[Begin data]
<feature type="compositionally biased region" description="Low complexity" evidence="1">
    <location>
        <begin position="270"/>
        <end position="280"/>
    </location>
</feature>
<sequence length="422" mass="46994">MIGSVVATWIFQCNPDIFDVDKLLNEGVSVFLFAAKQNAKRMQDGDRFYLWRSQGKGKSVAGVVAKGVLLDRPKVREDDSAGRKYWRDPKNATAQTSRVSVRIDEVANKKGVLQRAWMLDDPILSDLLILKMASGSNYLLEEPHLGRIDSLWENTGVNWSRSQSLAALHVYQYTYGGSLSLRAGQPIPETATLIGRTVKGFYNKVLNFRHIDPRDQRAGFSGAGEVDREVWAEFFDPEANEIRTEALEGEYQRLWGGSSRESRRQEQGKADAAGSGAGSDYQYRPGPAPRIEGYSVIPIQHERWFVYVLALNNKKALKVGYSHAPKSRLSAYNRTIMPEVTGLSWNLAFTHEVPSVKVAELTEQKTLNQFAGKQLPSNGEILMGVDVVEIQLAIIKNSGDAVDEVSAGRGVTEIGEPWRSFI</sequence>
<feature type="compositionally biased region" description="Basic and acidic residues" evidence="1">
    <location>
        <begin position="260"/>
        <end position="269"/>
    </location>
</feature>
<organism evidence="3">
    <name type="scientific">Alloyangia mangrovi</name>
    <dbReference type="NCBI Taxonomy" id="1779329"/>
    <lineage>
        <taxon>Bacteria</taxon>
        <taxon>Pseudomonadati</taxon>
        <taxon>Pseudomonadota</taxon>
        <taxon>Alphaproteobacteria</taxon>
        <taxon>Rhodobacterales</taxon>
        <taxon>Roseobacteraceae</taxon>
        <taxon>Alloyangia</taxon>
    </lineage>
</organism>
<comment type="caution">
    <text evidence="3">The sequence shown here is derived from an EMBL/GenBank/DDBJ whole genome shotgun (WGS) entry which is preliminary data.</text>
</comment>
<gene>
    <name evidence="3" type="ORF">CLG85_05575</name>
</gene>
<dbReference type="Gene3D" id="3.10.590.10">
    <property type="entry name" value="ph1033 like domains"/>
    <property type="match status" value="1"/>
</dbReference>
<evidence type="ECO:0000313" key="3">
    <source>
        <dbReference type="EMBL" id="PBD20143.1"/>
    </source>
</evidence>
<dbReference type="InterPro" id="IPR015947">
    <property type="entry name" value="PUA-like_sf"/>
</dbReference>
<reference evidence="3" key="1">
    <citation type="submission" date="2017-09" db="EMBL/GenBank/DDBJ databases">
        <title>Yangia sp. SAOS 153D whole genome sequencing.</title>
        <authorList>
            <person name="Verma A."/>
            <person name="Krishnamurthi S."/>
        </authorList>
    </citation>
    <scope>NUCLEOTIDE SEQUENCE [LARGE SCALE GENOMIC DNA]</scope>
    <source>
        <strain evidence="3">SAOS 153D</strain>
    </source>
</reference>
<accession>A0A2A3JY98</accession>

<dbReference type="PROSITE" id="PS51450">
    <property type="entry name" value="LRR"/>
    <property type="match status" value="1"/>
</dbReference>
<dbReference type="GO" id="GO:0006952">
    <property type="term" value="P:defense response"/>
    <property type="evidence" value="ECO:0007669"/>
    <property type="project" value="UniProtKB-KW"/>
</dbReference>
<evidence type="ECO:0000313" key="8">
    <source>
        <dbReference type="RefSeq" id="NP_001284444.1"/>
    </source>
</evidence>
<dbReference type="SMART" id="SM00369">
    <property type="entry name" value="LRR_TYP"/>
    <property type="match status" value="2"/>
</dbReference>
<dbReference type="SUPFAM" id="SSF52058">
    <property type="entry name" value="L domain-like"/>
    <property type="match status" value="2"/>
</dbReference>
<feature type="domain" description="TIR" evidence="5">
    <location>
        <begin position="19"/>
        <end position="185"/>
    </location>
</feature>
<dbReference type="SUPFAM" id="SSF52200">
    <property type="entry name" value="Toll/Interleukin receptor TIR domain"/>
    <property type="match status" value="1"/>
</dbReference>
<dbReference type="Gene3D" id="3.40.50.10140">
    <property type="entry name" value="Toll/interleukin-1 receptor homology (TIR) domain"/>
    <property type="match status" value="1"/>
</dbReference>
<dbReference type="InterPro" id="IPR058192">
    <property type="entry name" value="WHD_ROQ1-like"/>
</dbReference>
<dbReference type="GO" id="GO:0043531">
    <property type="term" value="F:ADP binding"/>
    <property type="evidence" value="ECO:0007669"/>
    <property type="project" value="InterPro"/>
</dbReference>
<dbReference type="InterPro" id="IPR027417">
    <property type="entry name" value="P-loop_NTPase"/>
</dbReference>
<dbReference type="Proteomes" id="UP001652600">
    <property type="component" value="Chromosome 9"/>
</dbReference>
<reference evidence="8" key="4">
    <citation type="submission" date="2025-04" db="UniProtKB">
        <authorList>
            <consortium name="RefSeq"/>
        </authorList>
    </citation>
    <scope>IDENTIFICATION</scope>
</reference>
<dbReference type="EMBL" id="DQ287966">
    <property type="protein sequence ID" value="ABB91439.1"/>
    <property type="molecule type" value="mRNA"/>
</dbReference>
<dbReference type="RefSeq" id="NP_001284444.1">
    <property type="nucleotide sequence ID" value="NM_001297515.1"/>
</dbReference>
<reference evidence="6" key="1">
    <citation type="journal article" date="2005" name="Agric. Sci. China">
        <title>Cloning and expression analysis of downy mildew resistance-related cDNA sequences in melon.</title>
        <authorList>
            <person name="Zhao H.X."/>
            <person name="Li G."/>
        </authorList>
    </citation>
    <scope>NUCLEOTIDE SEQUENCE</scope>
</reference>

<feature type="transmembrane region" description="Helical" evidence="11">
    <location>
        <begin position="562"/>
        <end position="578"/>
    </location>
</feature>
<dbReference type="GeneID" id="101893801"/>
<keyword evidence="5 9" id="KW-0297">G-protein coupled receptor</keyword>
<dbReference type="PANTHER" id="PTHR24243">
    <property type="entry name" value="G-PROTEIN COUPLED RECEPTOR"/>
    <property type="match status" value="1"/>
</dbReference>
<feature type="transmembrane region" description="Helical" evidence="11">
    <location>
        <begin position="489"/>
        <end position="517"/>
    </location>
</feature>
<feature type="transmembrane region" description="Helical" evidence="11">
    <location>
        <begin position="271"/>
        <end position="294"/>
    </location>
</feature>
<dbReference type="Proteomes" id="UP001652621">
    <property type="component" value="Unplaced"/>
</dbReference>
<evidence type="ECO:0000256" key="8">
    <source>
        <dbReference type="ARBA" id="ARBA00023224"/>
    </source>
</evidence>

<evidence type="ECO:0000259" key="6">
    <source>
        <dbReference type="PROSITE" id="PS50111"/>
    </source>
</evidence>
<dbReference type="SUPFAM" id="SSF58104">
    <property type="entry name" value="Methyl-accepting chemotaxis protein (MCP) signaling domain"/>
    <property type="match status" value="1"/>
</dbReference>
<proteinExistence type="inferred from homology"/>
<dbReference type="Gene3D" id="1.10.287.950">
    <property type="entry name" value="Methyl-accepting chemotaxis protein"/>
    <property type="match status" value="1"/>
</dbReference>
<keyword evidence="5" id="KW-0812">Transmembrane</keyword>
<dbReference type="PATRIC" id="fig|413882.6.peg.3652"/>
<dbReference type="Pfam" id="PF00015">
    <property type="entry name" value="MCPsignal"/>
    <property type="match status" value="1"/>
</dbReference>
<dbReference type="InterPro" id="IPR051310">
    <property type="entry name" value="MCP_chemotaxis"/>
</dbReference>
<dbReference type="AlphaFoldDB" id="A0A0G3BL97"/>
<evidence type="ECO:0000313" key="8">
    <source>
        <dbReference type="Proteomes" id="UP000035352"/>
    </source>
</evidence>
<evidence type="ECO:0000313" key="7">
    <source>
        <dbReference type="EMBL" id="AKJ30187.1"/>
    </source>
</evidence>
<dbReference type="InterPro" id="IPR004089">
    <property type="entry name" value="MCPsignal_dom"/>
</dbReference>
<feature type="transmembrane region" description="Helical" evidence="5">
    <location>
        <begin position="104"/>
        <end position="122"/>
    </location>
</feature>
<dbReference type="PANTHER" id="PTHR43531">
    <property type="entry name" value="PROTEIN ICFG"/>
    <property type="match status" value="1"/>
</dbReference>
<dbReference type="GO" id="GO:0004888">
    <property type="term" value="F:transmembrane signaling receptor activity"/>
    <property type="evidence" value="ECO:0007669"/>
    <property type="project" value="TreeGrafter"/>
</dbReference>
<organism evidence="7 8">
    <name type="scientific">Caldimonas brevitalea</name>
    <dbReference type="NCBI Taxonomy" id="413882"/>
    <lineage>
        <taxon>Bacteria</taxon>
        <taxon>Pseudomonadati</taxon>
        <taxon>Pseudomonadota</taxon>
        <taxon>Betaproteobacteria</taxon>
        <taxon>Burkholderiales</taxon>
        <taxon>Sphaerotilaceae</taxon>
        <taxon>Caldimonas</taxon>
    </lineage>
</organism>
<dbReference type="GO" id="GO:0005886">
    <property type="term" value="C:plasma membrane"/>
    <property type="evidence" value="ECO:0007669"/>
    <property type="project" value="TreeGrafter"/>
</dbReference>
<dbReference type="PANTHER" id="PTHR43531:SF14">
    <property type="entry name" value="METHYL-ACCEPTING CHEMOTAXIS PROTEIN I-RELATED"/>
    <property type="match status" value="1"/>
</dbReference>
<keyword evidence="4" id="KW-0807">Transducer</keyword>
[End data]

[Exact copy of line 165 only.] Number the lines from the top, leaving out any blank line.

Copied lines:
</evidence>